NHIS pays GH 1.7 bn for health service providers in 2014

Subscribers in waiting to be registered at the Osu-Klottey NHIS office.The National Health Insurance Scheme (NHIS) has paid more than GH¢ 1.7 billion as claims to health providers for services to subscribers in 2014.

The figure is seven times the GH¢ 183million paid as claims in 2008.

Similarly, the number of members who used the NHIS cards at health facilities between 2014 and 2015 stood at 29 and 30 million, far more than the 1.3 million  and 8.6 million recorded in 2005 and 2010 respectively.

Mr. Nathaniel Otoo, Chief Executive of the scheme, who disclosed these during a tour of NHIS facilities in Accra yesterday, said 150,000 and 180,000 people were registered on weekly basis with an average daily enrolment of 30,000.

Besides, he said the scheme had improved the issuance of NHIS cards with the introduction of the biometric system.

Mr. Otoo said in 2005 and 2008, the average wait time for subscribers to receive  NHIS cards after registration was between three and six months.

Describing the scheme as a well managed one contrary to the suggestions by some members of the public that the scheme had collapsed, Mr. Otoo said the very opposite is true.

“If you have a collapsed scheme, will people keep using the services?” he asked adding that the evidence is there for everybody to look at and draw their own conclusions.

He said although, the scheme had its challenges, it is one of the well managed schemes and hoped that it would even be better in future.

So far, he said there were about 4,000 health service providers nationwide, with the number increasing every year.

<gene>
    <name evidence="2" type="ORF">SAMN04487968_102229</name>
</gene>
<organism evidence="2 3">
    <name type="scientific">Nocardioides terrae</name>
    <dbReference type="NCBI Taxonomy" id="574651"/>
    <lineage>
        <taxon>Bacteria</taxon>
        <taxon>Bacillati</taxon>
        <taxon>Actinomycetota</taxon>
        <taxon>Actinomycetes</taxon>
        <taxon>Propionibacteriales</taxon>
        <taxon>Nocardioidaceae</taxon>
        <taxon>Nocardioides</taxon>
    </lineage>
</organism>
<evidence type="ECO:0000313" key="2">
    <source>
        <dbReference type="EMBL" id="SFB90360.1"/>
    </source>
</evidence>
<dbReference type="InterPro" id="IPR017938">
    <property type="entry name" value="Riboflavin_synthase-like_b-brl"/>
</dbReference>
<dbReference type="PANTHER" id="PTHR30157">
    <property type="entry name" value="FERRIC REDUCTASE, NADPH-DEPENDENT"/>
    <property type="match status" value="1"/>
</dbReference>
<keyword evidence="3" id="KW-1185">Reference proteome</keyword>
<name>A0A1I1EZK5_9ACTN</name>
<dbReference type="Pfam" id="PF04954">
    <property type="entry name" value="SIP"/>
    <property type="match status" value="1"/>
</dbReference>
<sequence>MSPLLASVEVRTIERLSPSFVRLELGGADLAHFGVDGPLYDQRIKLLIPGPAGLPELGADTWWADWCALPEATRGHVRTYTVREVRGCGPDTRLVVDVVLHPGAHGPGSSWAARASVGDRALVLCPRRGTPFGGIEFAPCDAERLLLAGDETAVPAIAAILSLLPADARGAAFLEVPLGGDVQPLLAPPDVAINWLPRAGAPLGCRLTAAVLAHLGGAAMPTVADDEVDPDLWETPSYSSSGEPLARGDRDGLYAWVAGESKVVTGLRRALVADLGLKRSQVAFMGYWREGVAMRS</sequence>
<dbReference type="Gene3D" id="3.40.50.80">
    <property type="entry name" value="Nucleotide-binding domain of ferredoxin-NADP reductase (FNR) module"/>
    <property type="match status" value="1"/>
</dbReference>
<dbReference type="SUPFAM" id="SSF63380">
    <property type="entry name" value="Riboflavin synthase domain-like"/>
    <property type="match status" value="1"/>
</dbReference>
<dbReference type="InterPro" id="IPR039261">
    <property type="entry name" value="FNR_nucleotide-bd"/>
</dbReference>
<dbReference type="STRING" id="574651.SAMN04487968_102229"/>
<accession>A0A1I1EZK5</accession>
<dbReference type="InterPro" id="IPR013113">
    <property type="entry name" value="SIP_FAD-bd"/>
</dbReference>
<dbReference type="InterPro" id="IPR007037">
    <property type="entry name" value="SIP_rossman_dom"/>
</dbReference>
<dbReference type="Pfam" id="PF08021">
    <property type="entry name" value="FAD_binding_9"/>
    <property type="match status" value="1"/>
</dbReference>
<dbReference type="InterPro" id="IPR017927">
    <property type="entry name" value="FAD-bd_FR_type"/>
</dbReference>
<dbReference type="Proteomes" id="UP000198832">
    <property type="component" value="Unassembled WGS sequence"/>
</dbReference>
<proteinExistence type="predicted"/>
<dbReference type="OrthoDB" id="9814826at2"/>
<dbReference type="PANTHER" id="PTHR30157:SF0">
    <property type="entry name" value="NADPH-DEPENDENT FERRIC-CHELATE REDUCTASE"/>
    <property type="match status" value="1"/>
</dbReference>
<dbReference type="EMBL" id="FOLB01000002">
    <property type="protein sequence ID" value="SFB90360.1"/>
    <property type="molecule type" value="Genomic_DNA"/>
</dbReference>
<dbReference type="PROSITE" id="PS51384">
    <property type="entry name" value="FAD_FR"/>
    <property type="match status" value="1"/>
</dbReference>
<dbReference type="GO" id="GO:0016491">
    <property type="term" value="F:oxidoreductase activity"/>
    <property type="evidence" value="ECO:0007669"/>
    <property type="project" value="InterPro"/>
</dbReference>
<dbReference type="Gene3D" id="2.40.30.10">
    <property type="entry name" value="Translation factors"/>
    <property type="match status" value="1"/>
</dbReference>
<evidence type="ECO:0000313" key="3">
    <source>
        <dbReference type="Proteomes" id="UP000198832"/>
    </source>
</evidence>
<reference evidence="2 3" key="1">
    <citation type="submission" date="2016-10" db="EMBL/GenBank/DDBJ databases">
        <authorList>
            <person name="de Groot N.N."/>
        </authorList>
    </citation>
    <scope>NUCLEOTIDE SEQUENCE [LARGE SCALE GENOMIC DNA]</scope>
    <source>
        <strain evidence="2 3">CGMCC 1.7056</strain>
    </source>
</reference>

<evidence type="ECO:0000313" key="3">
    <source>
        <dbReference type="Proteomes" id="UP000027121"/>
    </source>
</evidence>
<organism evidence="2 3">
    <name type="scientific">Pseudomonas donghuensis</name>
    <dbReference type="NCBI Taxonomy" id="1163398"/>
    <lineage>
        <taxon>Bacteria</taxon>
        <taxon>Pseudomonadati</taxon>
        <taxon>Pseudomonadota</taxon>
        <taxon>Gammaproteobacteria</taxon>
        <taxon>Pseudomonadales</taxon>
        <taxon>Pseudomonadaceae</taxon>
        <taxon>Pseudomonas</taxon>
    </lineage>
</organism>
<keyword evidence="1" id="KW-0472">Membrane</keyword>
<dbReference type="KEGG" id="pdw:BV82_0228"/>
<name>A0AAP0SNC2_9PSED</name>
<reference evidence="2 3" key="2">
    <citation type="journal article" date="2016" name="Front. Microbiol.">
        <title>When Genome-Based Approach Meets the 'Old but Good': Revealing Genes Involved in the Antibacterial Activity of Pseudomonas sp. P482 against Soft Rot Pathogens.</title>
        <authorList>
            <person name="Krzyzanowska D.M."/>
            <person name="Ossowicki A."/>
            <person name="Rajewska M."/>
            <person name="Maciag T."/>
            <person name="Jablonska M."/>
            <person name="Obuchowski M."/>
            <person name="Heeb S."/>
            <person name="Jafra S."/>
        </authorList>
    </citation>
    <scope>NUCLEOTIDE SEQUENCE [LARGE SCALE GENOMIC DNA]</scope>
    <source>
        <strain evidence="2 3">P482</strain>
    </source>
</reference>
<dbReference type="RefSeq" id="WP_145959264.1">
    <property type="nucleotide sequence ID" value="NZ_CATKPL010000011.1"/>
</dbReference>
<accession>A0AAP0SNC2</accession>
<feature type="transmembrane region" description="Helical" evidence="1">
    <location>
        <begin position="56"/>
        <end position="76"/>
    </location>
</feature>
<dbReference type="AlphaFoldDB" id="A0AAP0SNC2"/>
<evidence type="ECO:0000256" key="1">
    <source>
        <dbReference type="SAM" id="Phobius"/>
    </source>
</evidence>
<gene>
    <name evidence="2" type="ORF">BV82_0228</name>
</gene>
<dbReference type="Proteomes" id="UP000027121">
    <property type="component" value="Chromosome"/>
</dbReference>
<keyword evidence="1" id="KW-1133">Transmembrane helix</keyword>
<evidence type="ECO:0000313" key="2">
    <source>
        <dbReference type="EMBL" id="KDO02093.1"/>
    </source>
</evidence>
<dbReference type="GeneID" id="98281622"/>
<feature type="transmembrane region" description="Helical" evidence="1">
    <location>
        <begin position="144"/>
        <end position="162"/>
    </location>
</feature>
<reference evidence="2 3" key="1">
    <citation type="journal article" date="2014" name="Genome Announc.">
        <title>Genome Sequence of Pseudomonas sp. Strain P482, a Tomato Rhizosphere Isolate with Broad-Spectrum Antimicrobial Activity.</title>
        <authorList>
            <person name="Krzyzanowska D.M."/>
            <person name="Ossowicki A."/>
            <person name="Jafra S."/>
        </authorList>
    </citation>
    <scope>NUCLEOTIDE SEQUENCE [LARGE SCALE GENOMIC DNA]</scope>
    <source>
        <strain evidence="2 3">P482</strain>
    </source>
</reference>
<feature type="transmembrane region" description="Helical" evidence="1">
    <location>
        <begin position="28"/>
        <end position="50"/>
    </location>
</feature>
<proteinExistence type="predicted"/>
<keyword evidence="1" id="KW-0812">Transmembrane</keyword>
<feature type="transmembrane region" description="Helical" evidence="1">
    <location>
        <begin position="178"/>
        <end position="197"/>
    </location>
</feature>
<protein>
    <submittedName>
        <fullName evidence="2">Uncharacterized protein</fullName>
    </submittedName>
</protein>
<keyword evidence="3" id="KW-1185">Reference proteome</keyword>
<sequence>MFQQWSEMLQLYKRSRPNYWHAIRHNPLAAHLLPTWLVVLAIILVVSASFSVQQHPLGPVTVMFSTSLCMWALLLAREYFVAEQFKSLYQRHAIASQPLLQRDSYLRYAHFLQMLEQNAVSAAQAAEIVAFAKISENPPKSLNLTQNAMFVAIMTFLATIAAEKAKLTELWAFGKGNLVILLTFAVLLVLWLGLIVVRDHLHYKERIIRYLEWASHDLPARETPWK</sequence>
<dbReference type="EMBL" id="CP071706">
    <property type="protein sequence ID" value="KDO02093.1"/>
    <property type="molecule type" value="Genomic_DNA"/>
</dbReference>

Government, he said was spending huge resources in printing new cards to replace lost ones, adding that the scheme had gone beyond the 2016 estimated projection of 4.6 million cards with about 6.4 million cards issued at the end of August.

To remedy the situation, Mr. Otoo said the scheme was considering a multinational registration where members would have to make a choice of a two or three-year renewal of their cards.

Currently he said the NHIS provides about 25 per cent health funding to the health sector and that about 80 per cent of incomes of most health facilities came from the scheme.

Mr. Otoo appealed to Ghanaians to desist from running down the scheme as the benefit to the subscribers far outweighed their contributions.

Meanwhile a few members The Ghanaians Times interviewed at Osu-Klottey and Ayawaso offices of the NHIS expressed satisfaction at the services they received whenever they used the NHIS cards at health facilities.

Mr. Augustine Gyamfi, a 39-year-old mason told The Ghanaian Times that he had used the NHIS card for almost a decade without any challenge.

At the Ayawaso Office, Hajia Fatimatu Abubakar told The Ghanaian Times that the NHIS was the best social intervention programme she had used.

“I am a diabetic patient, and I never paid a pesewa any time I visit Korle Bu Teaching Hospital. I am given medicine for free at no cost,” she said

Tsetse Richard, spare parts dealer at Abosey Okai who went there to register for the first time remarked: “People alleged that the scheme is collapsed but I discovered that to be false when my wife was admitted at the Korle-Bu Teaching Hospital. In fact, with the NHIS card, the hospital took care of her for two weeks and I am convinced that the scheme is working,” he said.

By Malik Sullemana    



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